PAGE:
Student musicians heralded a triumphant year of living on the edge with a clashing of cymbals and a flourish of French horns during the recent Christmas musical pageant.
And then they went dashing through the stores to spread a little a capella joy.
The concert featured a demanding array of Christmas music and served to celebrate a slew of awards and honors — and the community support that makes the music program possible at all, said Daria Mason, the one-man band of a music teacher at both the high school and middle school.
The high point for this year came with an invitation to perform next year in Hawaii at the 70th commemoration of the bombing of Pearl Harbor at the memorial to the sunken battleship the Missouri. Mason said the invitation represents a signal honor for the band, although music supporters must now set to work raising the $1,500 per student needed to cover the cost of the trip.
The district’s music program now depends heavily on private donations, including about $7,000 the program gets each year through the Credit For Kids check-off on state income tax returns. People can donate up to $200 to various school programs and receive a direct tax credit when it comes time to pay state income taxes.
“The kids will be out there working all year for the Pearl Harbor trip,” said Mason, who last week directed the high school band, the two high school choruses and the middle school chorus in the annual Christmas pageant at the high school auditorium.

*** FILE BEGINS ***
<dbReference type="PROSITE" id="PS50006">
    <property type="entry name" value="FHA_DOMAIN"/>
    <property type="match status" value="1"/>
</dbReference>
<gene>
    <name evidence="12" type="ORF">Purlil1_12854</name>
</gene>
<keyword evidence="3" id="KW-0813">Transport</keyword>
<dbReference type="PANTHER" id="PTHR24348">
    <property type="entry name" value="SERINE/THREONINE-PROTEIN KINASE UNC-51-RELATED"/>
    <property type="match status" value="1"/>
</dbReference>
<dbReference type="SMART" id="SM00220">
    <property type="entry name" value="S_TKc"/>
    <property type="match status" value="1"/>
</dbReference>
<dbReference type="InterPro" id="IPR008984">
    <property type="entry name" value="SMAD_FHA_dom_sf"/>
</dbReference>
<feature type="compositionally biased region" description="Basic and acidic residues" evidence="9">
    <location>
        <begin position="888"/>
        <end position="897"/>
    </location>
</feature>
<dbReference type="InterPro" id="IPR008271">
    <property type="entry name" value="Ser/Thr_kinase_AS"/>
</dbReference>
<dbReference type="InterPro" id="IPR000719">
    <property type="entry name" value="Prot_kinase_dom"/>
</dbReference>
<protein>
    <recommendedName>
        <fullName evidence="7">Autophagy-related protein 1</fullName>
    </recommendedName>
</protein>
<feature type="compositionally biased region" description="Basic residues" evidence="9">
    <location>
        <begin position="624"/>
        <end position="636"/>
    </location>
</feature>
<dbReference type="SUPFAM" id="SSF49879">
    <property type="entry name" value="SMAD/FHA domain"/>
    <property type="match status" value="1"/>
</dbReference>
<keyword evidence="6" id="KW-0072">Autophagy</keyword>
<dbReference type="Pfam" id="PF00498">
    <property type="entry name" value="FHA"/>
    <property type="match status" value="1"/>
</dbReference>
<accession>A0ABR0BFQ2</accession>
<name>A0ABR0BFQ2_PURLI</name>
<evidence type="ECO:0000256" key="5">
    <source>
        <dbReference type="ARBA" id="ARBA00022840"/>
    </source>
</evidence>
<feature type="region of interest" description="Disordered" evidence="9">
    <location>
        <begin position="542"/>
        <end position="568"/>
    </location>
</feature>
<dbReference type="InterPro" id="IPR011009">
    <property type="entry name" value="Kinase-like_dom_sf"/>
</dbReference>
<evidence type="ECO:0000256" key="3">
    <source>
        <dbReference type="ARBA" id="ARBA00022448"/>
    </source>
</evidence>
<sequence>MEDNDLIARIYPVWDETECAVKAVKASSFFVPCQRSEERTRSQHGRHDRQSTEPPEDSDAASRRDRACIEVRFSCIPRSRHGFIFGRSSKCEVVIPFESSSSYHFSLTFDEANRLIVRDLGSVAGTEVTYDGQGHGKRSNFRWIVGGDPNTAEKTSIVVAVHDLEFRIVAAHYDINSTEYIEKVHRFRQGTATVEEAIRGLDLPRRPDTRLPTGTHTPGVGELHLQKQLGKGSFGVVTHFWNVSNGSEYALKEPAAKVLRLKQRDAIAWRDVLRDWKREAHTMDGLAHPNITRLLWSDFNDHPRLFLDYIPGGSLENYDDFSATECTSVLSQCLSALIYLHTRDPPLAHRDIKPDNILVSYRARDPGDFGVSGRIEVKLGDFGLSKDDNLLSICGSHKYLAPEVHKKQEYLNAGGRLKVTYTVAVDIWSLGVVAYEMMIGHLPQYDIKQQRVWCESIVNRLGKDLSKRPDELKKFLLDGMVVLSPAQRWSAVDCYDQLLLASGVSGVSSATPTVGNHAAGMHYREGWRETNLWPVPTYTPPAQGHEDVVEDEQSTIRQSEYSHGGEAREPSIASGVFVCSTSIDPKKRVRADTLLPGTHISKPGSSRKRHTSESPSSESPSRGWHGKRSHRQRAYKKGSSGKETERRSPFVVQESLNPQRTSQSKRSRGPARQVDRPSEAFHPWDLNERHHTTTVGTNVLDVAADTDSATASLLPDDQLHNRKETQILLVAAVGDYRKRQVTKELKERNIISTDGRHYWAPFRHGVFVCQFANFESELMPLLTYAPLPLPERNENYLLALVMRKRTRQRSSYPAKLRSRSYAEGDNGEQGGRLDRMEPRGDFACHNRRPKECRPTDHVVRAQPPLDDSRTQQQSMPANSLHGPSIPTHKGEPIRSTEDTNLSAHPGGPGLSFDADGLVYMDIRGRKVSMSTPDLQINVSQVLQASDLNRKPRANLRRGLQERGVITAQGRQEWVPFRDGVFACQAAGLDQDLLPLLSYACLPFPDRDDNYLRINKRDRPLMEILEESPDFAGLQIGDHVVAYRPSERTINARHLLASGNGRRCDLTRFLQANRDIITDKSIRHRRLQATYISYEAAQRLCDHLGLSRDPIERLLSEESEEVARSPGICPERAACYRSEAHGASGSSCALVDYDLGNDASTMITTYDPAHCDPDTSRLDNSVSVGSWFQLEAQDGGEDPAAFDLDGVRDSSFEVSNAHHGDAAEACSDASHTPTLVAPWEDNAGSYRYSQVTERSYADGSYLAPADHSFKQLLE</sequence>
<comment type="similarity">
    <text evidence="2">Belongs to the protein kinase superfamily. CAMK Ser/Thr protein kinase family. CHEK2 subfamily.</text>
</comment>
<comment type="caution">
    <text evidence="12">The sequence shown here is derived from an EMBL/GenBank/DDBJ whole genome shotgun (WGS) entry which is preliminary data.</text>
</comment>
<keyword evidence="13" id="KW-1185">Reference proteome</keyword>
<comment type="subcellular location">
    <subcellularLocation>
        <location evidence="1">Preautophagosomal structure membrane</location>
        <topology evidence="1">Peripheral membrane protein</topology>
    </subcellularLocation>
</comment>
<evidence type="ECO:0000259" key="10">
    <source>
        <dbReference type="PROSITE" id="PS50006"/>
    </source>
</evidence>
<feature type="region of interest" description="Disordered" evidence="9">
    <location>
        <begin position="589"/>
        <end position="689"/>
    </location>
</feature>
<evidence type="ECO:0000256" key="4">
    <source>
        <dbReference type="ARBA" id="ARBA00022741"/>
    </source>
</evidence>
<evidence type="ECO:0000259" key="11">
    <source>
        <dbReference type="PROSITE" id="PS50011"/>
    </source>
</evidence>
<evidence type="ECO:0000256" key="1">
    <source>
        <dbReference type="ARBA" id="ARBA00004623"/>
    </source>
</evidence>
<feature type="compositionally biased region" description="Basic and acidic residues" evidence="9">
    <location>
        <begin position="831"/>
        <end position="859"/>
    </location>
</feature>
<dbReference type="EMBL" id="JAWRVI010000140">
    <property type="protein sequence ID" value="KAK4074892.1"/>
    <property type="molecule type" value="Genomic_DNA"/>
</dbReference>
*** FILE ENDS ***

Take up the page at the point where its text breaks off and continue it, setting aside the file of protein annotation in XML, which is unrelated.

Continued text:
The district maintains an active music program, although it funds only one music teacher position.
The middle school chorus has 58 students, the high school band about 49 students, and the two high school chorus programs about 40 students. The guitar classes draw in another 30 students.
“We’ve had a great year,” said Mason. “It’s just been a wonderful group. I have heard nothing but great comments from the community. It has been growing in quality.”
The district has already cut the music program to the bone, with just one teacher and almost all of the rest of the support for the program coming from private donations. However, the district faces another tough budget year — which has many advocates for the music program worried.
Mason said she hoped that the music program will survive another round of cutbacks. “Nobody has said anything about cutting music. The superintendent is a strong proponent of not cutting strong programs for kids,” she said.
Research suggests that vital arts programs like music can contribute significantly to student achievement. For instance, students who take music performance and appreciation classes score higher on the standardized SAT tests that often determine college admittance — including a 57-61 point advantage on verbal scores and 44-68 points in math.
Another analysis of 25,000 students found that students involved in music programs have significantly higher scores on math through the 12th grade, according to the U.S. Department of Education. The gains held true for minority students and students from low-income homes, as well as students with college educated parents.
Building on the success of the Christmas concert, the high school choir also last week made the rounds to provide a capella Christmas carols.
“We went to seven different businesses — including Bashas’ and Safeway, to spread a little bit of Christmas joy. Every place we went, the cash registers stopped, the customers stopped — and people cheered and listened,” said Mason happily. “We were just amazed.”